Location, Location, Location

Before you get too far into the process of setting up your home office or business, you need to ensure that you can actually—and by “actually” we mean “legally”—run your business in your home. There was a time when zoning laws prohibited a large variety of home-based businesses, but over the years the restrictions have been relaxed. The limitations on what types of businesses you can run from home are fairly obvious and are really intended to minimize the extent to which a business is a nuisance to the neighbors.

At the same time, technology has tremendously expanded the number of opportunities that can be pursued unobtrusively in the home. If you’re a freelance writer or graphic designer, sitting in your house with a computer is not bothering anyone. But if you are running a fat-rendering plant in your backyard, well, that might raise a stink, in more ways than one. Gray areas include running a hair salon in your basement.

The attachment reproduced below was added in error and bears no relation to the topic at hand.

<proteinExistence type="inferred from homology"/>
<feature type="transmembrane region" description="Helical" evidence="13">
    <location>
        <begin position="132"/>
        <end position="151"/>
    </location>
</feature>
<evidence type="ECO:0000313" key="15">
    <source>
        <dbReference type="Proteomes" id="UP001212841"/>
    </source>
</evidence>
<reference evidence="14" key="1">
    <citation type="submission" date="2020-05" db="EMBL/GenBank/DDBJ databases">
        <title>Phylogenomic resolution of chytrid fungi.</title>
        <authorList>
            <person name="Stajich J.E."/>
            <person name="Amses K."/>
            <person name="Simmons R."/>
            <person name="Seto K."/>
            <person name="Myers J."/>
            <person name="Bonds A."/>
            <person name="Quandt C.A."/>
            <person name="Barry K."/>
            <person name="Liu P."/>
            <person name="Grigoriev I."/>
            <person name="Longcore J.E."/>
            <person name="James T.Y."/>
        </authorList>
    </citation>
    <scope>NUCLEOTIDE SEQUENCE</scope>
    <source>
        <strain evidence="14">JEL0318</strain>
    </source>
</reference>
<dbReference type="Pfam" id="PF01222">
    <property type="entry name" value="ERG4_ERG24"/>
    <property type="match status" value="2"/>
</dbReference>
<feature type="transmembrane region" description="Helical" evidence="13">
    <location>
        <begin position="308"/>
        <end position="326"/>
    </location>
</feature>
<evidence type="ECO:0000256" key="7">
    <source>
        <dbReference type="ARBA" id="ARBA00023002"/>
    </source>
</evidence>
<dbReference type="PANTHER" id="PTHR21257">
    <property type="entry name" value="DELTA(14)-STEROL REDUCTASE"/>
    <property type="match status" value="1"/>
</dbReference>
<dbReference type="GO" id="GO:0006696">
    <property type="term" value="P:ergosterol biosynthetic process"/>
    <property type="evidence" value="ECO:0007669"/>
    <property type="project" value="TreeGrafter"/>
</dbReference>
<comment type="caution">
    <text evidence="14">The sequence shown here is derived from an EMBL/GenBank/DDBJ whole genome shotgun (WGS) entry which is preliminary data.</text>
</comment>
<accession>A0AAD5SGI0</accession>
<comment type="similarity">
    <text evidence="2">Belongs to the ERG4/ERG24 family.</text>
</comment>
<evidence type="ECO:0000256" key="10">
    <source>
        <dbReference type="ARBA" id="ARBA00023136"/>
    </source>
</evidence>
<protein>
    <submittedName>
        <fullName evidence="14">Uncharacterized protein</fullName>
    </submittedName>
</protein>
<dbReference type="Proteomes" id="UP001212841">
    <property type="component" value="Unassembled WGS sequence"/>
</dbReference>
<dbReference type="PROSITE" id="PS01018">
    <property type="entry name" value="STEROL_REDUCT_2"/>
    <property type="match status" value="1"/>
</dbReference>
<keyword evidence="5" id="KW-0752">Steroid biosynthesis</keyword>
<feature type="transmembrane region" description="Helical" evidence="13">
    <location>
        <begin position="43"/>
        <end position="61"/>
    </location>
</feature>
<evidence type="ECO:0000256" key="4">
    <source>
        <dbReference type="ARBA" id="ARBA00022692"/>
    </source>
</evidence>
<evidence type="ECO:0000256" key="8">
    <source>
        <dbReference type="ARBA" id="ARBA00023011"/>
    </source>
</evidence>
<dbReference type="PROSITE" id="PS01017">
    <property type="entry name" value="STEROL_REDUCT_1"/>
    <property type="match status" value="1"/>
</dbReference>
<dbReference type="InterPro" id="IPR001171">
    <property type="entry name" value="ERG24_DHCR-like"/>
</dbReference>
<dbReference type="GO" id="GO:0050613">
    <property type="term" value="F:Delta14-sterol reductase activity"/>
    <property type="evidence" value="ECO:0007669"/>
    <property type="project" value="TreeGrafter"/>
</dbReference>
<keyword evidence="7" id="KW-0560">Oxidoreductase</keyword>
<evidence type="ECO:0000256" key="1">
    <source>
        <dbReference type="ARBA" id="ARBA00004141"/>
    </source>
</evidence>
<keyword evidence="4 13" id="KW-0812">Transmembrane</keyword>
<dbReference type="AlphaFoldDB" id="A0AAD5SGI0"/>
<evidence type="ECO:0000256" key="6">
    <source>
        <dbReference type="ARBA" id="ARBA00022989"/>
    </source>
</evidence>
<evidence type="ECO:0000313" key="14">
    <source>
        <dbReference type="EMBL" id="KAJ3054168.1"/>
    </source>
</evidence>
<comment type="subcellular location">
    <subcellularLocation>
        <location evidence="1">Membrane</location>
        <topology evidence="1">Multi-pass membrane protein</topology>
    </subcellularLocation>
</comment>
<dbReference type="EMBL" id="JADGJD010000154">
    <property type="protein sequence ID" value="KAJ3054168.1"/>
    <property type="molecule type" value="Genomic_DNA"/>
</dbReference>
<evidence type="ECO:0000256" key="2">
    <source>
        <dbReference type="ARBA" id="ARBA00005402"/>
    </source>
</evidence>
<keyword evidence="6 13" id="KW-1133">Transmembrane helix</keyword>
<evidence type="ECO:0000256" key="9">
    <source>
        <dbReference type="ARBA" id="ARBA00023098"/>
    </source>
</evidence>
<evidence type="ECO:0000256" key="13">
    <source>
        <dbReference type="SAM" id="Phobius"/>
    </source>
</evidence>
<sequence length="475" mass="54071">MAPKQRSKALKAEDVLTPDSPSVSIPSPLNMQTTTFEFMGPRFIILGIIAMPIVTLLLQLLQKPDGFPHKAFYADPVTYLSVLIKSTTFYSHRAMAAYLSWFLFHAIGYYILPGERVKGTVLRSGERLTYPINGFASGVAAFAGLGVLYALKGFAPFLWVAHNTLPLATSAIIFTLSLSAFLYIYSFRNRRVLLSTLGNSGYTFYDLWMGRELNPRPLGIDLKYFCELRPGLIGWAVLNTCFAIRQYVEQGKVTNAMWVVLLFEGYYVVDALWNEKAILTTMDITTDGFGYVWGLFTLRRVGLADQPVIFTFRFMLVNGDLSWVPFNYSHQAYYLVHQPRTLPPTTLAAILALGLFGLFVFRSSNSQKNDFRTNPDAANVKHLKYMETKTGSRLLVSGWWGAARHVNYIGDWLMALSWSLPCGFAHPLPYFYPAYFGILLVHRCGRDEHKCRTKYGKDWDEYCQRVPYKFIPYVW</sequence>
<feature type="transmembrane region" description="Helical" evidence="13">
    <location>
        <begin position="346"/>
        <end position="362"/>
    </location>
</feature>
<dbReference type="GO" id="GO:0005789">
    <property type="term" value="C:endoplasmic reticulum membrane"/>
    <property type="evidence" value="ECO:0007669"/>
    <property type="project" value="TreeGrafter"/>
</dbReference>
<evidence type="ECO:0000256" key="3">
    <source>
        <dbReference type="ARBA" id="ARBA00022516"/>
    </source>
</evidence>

The rules regarding home-based businesses fall into three basic categories:

  • Exterior modifications and displays. This includes restrictions on building additions onto your home, conducting business or storing items outside, erecting commercial displays, signage, and so forth.
  • Traffic. This includes restrictions on the number of commercial visitors (customers) you can have, issues related to parking and traffic, and the number of employees you are allowed to have in your home.
  • Environment. This includes restrictions on excessive noise, odors, flashing lights, hazardous materials storage, etc.

These are pretty obvious concerns, and they make sense from the neighbors’ point of view. This is why certain parts of municipalities are zoned for commercial use while others are zoned for residential use. Zoning laws might not allow commercial vehicles, like a van or truck used in the business, to be parked in the street, or even in plain view in a driveway overnight. As vehicle graphics become more affordable and prevalent, you might think it worthwhile to have your business logo and other graphics applied to your vehicle, but the downside may be that you may not be allowed to park it outside overnight.